The Hollars

 

            Honestly, it's sort of an ordinary family drama;  the kind that can be seen on many sticoms, it's just that there are no canned laugh-tracks. 

            Think typical All-American Middle America family.  Dad (Richard Jenkins) owns a small plumbing supply business that's going under.  He responds to everything emotionally, including his sons.  The older one, Ron (Sharlto Copley), is out of favor right now:  divorced from his wife, who's now seeing somebody else, and feeling distanced from his two little girls, he desperately parks outside their house and looks in with binoculars.  This, even after the new boyfriend, Reverend Dan (Josh Groban) politely asks him to cease and desist.  Ron's jobless right now because he's been fired by his dad from the family company. 

            All this is distressing to Mom (Margo Martindale), who just wants everybody to get along, but she's not getting much co-operation.  She barely disguises her preference for her younger son, John (John Krasinski), who lives in New York, trying to make a living as a graphic artist.  The good news is that he has a loving girlfriend Rebecca (Anna Kendrick), who's not only pregnant with their child, but rich.  But John is not as together as it seems.  He's not at all certain he's made the right career choice, and a short encounter with a former high school girlfriend has alarmed his sensibilities, which he freely confesses to Rebecca, who, in her delicate condition, is having a hard time not feeling threatened.

            Mom's sudden illness brings the family together, but in crisis mode.  Some of the interplay is warm and touching, but other relational dust-ups seem rather contrived.  It's not all just everybody playing out their caricature---there is at least a little discernible character development----but none of it is very dramatic or surprising.  Yes, it mostly feels real---but also nothing very extraordinary.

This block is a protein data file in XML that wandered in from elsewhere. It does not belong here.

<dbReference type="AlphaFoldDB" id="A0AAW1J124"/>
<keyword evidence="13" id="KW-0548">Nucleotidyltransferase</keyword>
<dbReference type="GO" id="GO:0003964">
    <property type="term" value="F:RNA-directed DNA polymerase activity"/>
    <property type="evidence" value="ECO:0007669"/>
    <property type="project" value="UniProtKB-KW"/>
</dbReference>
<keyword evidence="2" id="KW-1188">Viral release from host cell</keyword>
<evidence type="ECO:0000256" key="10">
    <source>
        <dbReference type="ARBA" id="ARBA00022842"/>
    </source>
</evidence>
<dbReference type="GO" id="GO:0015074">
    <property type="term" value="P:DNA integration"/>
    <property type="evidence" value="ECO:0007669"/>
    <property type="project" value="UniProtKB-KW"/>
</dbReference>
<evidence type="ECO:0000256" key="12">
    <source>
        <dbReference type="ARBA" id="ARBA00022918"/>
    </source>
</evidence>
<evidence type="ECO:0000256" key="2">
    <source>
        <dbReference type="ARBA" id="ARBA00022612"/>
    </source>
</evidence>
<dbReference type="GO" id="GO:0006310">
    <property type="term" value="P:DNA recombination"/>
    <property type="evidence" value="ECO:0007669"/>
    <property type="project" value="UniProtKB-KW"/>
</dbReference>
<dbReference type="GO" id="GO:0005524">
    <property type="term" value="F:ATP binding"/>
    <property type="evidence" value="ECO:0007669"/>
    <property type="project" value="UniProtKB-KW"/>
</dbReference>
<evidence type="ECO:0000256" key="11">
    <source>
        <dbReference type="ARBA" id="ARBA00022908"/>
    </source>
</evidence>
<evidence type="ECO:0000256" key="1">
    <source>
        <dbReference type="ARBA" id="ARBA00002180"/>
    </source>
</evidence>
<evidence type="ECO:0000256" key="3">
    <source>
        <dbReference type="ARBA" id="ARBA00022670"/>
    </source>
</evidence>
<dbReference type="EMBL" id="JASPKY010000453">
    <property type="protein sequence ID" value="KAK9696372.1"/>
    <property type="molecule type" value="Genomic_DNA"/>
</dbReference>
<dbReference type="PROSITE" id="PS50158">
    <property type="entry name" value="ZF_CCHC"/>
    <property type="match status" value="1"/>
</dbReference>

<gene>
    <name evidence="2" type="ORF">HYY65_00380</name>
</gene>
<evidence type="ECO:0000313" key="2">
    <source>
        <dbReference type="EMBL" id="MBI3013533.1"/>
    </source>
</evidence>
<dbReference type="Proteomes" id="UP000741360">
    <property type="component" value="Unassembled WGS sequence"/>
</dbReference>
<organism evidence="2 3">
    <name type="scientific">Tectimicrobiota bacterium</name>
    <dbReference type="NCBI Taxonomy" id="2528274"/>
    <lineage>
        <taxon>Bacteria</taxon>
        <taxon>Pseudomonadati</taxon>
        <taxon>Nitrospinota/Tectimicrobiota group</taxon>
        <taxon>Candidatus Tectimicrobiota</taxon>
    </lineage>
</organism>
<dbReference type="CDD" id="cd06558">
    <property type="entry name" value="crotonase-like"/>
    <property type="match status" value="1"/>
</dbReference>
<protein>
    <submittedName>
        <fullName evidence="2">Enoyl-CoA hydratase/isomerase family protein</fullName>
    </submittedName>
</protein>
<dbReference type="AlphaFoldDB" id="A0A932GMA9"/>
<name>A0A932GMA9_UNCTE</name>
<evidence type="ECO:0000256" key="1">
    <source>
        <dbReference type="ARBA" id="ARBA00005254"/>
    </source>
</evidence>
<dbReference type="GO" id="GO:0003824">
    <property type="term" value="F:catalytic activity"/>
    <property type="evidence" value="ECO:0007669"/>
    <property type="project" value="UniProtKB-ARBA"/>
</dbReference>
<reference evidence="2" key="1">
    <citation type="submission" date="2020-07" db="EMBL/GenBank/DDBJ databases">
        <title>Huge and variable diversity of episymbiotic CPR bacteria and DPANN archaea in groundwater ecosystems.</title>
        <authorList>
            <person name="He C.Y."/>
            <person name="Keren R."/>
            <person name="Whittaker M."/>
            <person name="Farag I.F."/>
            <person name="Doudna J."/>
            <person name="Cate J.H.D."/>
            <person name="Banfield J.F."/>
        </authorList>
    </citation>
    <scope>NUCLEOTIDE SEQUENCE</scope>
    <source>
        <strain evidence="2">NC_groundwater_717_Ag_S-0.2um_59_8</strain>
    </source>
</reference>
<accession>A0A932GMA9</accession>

Except for one aspect:  the Youth Pastor, Reverend Dan.  Rarely in modern filmmaking will you see a positive role model for clergy (can you even name one in a recent movie?).  Reverend Dan is patient, and a good listener, but also willing to act decisivly to deliver Ron from a heap of potential trouble.  He doesn't push his religion on people, as they feared he would.  The only perplexing thing is what he might see in Ron's ex, who is given a shallow role as an angry harpy, but maybe he's seeing a side of her that we're not.

            Altogether, a forgettable movie, but one that contains a remarkably positive minor role for a modern clergyman. Whoda thunk it?

 

Questions for Discussion:

1)                  What event brought your family closer together?

2)                  What event seemed to cause rift and division in your family?

3)                  Who's the most positive clergy role model you know?

 

Dr. Ronald P. Salfen, DFW Film Critics Association